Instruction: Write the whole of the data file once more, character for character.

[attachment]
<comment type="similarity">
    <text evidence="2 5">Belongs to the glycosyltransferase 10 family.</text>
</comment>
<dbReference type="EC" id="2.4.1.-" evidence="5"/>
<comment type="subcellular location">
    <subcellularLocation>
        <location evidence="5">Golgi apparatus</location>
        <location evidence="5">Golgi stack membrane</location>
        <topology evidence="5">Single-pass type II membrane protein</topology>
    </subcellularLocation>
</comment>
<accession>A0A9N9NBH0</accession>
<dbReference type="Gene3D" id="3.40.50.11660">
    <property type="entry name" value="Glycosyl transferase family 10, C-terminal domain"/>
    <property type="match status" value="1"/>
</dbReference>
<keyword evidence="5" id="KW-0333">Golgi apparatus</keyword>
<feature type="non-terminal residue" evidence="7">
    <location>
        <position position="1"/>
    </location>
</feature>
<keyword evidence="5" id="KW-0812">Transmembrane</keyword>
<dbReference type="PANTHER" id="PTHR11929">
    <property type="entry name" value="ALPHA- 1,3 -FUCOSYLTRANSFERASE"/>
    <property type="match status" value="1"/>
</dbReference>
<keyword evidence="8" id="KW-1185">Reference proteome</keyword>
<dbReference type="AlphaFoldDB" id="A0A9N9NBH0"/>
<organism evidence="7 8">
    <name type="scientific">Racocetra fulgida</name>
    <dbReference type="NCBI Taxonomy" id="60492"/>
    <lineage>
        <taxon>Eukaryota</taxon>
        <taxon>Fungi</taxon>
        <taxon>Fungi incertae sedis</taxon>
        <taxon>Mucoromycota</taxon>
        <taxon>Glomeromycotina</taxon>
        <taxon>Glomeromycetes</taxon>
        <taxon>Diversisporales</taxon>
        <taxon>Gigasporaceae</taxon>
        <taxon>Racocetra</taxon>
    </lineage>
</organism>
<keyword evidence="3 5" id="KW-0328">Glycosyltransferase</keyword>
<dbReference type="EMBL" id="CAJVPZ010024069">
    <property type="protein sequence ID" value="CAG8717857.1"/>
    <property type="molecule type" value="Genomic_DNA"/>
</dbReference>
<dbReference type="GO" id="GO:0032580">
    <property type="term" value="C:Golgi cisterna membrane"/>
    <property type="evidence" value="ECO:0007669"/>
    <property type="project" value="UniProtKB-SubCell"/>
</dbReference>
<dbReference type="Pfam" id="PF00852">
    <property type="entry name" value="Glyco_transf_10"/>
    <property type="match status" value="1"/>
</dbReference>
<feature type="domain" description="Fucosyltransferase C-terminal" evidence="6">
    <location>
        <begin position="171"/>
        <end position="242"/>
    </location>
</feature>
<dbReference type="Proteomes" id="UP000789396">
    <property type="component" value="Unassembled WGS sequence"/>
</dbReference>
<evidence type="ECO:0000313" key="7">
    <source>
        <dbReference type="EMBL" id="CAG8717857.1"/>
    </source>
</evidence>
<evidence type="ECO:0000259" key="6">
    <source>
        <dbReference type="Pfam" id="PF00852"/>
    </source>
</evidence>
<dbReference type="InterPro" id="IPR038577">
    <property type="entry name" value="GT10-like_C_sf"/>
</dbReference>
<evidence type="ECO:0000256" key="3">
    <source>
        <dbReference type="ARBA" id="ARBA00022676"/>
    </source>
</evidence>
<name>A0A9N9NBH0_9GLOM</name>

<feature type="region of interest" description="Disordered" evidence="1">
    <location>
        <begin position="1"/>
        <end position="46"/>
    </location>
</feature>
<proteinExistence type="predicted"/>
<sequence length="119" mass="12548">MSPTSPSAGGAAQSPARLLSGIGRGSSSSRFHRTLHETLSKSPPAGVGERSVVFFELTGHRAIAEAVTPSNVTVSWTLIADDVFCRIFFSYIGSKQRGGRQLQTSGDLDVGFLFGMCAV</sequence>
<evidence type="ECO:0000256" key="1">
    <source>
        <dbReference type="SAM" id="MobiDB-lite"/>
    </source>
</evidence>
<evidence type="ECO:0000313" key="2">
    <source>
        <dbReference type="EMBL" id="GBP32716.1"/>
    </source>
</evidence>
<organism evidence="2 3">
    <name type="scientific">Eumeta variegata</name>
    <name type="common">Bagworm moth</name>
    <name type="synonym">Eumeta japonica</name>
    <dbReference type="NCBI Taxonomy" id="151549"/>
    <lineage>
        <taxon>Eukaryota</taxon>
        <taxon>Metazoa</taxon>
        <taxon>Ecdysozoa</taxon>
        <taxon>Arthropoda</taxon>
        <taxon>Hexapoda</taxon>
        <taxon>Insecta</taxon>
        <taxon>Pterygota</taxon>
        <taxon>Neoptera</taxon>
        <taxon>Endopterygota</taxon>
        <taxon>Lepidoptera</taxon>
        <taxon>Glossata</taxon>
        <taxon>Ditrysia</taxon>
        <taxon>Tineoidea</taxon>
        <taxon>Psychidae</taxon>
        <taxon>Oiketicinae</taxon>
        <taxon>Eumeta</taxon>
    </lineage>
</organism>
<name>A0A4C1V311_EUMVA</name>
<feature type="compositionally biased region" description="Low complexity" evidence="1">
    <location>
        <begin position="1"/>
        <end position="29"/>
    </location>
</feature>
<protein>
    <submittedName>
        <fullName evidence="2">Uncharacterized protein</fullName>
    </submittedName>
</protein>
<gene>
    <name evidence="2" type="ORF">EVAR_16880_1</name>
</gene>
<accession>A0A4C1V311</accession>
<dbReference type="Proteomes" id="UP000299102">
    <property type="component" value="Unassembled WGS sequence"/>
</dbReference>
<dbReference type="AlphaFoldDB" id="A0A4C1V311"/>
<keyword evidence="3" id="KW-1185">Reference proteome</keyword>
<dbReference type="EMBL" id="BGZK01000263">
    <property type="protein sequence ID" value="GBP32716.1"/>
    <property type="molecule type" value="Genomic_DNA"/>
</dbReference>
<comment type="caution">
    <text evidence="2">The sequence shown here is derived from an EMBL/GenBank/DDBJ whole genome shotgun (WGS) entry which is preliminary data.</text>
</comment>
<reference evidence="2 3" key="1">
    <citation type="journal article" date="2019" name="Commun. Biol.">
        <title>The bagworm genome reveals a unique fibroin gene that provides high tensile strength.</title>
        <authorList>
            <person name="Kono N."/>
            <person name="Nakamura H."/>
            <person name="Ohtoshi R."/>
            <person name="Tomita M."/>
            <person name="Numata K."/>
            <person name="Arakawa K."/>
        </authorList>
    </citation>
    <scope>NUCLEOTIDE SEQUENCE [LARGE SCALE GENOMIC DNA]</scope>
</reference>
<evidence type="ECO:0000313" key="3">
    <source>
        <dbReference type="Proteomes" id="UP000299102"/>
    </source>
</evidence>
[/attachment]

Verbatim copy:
<comment type="similarity">
    <text evidence="2 5">Belongs to the glycosyltransferase 10 family.</text>
</comment>
<dbReference type="EC" id="2.4.1.-" evidence="5"/>
<comment type="subcellular location">
    <subcellularLocation>
        <location evidence="5">Golgi apparatus</location>
        <location evidence="5">Golgi stack membrane</location>
        <topology evidence="5">Single-pass type II membrane protein</topology>
    </subcellularLocation>
</comment>
<accession>A0A9N9NBH0</accession>
<dbReference type="Gene3D" id="3.40.50.11660">
    <property type="entry name" value="Glycosyl transferase family 10, C-terminal domain"/>
    <property type="match status" value="1"/>
</dbReference>
<keyword evidence="5" id="KW-0333">Golgi apparatus</keyword>
<feature type="non-terminal residue" evidence="7">
    <location>
        <position position="1"/>
    </location>
</feature>
<keyword evidence="5" id="KW-0812">Transmembrane</keyword>
<dbReference type="PANTHER" id="PTHR11929">
    <property type="entry name" value="ALPHA- 1,3 -FUCOSYLTRANSFERASE"/>
    <property type="match status" value="1"/>
</dbReference>
<keyword evidence="8" id="KW-1185">Reference proteome</keyword>
<dbReference type="AlphaFoldDB" id="A0A9N9NBH0"/>
<organism evidence="7 8">
    <name type="scientific">Racocetra fulgida</name>
    <dbReference type="NCBI Taxonomy" id="60492"/>
    <lineage>
        <taxon>Eukaryota</taxon>
        <taxon>Fungi</taxon>
        <taxon>Fungi incertae sedis</taxon>
        <taxon>Mucoromycota</taxon>
        <taxon>Glomeromycotina</taxon>
        <taxon>Glomeromycetes</taxon>
        <taxon>Diversisporales</taxon>
        <taxon>Gigasporaceae</taxon>
        <taxon>Racocetra</taxon>
    </lineage>
</organism>
<keyword evidence="3 5" id="KW-0328">Glycosyltransferase</keyword>
<dbReference type="EMBL" id="CAJVPZ010024069">
    <property type="protein sequence ID" value="CAG8717857.1"/>
    <property type="molecule type" value="Genomic_DNA"/>
</dbReference>
<dbReference type="GO" id="GO:0032580">
    <property type="term" value="C:Golgi cisterna membrane"/>
    <property type="evidence" value="ECO:0007669"/>
    <property type="project" value="UniProtKB-SubCell"/>
</dbReference>
<dbReference type="Pfam" id="PF00852">
    <property type="entry name" value="Glyco_transf_10"/>
    <property type="match status" value="1"/>
</dbReference>
<feature type="domain" description="Fucosyltransferase C-terminal" evidence="6">
    <location>
        <begin position="171"/>
        <end position="242"/>
    </location>
</feature>
<dbReference type="Proteomes" id="UP000789396">
    <property type="component" value="Unassembled WGS sequence"/>
</dbReference>
<evidence type="ECO:0000313" key="7">
    <source>
        <dbReference type="EMBL" id="CAG8717857.1"/>
    </source>
</evidence>
<evidence type="ECO:0000259" key="6">
    <source>
        <dbReference type="Pfam" id="PF00852"/>
    </source>
</evidence>
<dbReference type="InterPro" id="IPR038577">
    <property type="entry name" value="GT10-like_C_sf"/>
</dbReference>
<evidence type="ECO:0000256" key="3">
    <source>
        <dbReference type="ARBA" id="ARBA00022676"/>
    </source>
</evidence>
<name>A0A9N9NBH0_9GLOM</name>

<feature type="region of interest" description="Disordered" evidence="1">
    <location>
        <begin position="1"/>
        <end position="46"/>
    </location>
</feature>
<proteinExistence type="predicted"/>
<sequence length="119" mass="12548">MSPTSPSAGGAAQSPARLLSGIGRGSSSSRFHRTLHETLSKSPPAGVGERSVVFFELTGHRAIAEAVTPSNVTVSWTLIADDVFCRIFFSYIGSKQRGGRQLQTSGDLDVGFLFGMCAV</sequence>
<evidence type="ECO:0000256" key="1">
    <source>
        <dbReference type="SAM" id="MobiDB-lite"/>
    </source>
</evidence>
<evidence type="ECO:0000313" key="2">
    <source>
        <dbReference type="EMBL" id="GBP32716.1"/>
    </source>
</evidence>
<organism evidence="2 3">
    <name type="scientific">Eumeta variegata</name>
    <name type="common">Bagworm moth</name>
    <name type="synonym">Eumeta japonica</name>
    <dbReference type="NCBI Taxonomy" id="151549"/>
    <lineage>
        <taxon>Eukaryota</taxon>
        <taxon>Metazoa</taxon>
        <taxon>Ecdysozoa</taxon>
        <taxon>Arthropoda</taxon>
        <taxon>Hexapoda</taxon>
        <taxon>Insecta</taxon>
        <taxon>Pterygota</taxon>
        <taxon>Neoptera</taxon>
        <taxon>Endopterygota</taxon>
        <taxon>Lepidoptera</taxon>
        <taxon>Glossata</taxon>
        <taxon>Ditrysia</taxon>
        <taxon>Tineoidea</taxon>
        <taxon>Psychidae</taxon>
        <taxon>Oiketicinae</taxon>
        <taxon>Eumeta</taxon>
    </lineage>
</organism>
<name>A0A4C1V311_EUMVA</name>
<feature type="compositionally biased region" description="Low complexity" evidence="1">
    <location>
        <begin position="1"/>
        <end position="29"/>
    </location>
</feature>
<protein>
    <submittedName>
        <fullName evidence="2">Uncharacterized protein</fullName>
    </submittedName>
</protein>
<gene>
    <name evidence="2" type="ORF">EVAR_16880_1</name>
</gene>
<accession>A0A4C1V311</accession>
<dbReference type="Proteomes" id="UP000299102">
    <property type="component" value="Unassembled WGS sequence"/>
</dbReference>
<dbReference type="AlphaFoldDB" id="A0A4C1V311"/>
<keyword evidence="3" id="KW-1185">Reference proteome</keyword>
<dbReference type="EMBL" id="BGZK01000263">
    <property type="protein sequence ID" value="GBP32716.1"/>
    <property type="molecule type" value="Genomic_DNA"/>
</dbReference>
<comment type="caution">
    <text evidence="2">The sequence shown here is derived from an EMBL/GenBank/DDBJ whole genome shotgun (WGS) entry which is preliminary data.</text>
</comment>
<reference evidence="2 3" key="1">
    <citation type="journal article" date="2019" name="Commun. Biol.">
        <title>The bagworm genome reveals a unique fibroin gene that provides high tensile strength.</title>
        <authorList>
            <person name="Kono N."/>
            <person name="Nakamura H."/>
            <person name="Ohtoshi R."/>
            <person name="Tomita M."/>
            <person name="Numata K."/>
            <person name="Arakawa K."/>
        </authorList>
    </citation>
    <scope>NUCLEOTIDE SEQUENCE [LARGE SCALE GENOMIC DNA]</scope>
</reference>
<evidence type="ECO:0000313" key="3">
    <source>
        <dbReference type="Proteomes" id="UP000299102"/>
    </source>
</evidence>